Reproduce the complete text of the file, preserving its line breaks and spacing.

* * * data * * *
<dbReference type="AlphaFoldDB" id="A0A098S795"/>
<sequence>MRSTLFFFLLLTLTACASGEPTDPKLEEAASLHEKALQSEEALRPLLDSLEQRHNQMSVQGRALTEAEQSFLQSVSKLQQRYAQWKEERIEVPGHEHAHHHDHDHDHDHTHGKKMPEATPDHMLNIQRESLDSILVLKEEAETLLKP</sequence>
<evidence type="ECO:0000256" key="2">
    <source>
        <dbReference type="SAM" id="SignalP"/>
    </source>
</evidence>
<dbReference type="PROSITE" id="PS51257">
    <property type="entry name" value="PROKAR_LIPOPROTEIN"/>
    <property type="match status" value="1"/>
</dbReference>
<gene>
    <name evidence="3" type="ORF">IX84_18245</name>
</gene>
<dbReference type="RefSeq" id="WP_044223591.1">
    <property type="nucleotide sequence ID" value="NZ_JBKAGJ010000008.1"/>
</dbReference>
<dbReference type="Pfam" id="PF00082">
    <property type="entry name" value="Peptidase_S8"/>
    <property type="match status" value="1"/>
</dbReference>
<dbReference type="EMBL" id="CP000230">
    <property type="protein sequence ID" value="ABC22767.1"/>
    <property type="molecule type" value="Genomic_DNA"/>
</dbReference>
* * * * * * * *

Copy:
<dbReference type="AlphaFoldDB" id="A0A098S795"/>
<sequence>MRSTLFFFLLLTLTACASGEPTDPKLEEAASLHEKALQSEEALRPLLDSLEQRHNQMSVQGRALTEAEQSFLQSVSKLQQRYAQWKEERIEVPGHEHAHHHDHDHDHDHTHGKKMPEATPDHMLNIQRESLDSILVLKEEAETLLKP</sequence>
<evidence type="ECO:0000256" key="2">
    <source>
        <dbReference type="SAM" id="SignalP"/>
    </source>
</evidence>
<dbReference type="PROSITE" id="PS51257">
    <property type="entry name" value="PROKAR_LIPOPROTEIN"/>
    <property type="match status" value="1"/>
</dbReference>
<gene>
    <name evidence="3" type="ORF">IX84_18245</name>
</gene>
<dbReference type="RefSeq" id="WP_044223591.1">
    <property type="nucleotide sequence ID" value="NZ_JBKAGJ010000008.1"/>
</dbReference>
<dbReference type="Pfam" id="PF00082">
    <property type="entry name" value="Peptidase_S8"/>
    <property type="match status" value="1"/>
</dbReference>
<dbReference type="EMBL" id="CP000230">
    <property type="protein sequence ID" value="ABC22767.1"/>
    <property type="molecule type" value="Genomic_DNA"/>
</dbReference>